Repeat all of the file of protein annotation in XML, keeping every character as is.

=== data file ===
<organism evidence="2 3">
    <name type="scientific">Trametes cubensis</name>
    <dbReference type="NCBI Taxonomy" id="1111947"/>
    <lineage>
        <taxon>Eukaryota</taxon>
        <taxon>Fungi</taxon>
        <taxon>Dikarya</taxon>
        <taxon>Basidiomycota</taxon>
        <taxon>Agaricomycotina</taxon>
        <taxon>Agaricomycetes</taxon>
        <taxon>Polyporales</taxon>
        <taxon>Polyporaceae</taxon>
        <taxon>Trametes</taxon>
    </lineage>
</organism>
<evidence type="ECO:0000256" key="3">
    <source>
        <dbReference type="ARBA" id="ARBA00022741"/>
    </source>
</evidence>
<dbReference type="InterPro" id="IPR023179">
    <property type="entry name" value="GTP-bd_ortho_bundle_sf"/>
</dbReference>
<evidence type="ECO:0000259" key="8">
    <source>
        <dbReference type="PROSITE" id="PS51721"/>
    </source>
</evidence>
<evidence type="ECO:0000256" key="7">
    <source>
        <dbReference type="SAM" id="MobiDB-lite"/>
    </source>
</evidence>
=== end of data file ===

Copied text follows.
<organism evidence="2 3">
    <name type="scientific">Trametes cubensis</name>
    <dbReference type="NCBI Taxonomy" id="1111947"/>
    <lineage>
        <taxon>Eukaryota</taxon>
        <taxon>Fungi</taxon>
        <taxon>Dikarya</taxon>
        <taxon>Basidiomycota</taxon>
        <taxon>Agaricomycotina</taxon>
        <taxon>Agaricomycetes</taxon>
        <taxon>Polyporales</taxon>
        <taxon>Polyporaceae</taxon>
        <taxon>Trametes</taxon>
    </lineage>
</organism>
<evidence type="ECO:0000256" key="3">
    <source>
        <dbReference type="ARBA" id="ARBA00022741"/>
    </source>
</evidence>
<dbReference type="InterPro" id="IPR023179">
    <property type="entry name" value="GTP-bd_ortho_bundle_sf"/>
</dbReference>
<evidence type="ECO:0000259" key="8">
    <source>
        <dbReference type="PROSITE" id="PS51721"/>
    </source>
</evidence>
<evidence type="ECO:0000256" key="7">
    <source>
        <dbReference type="SAM" id="MobiDB-lite"/>
    </source>
</evidence>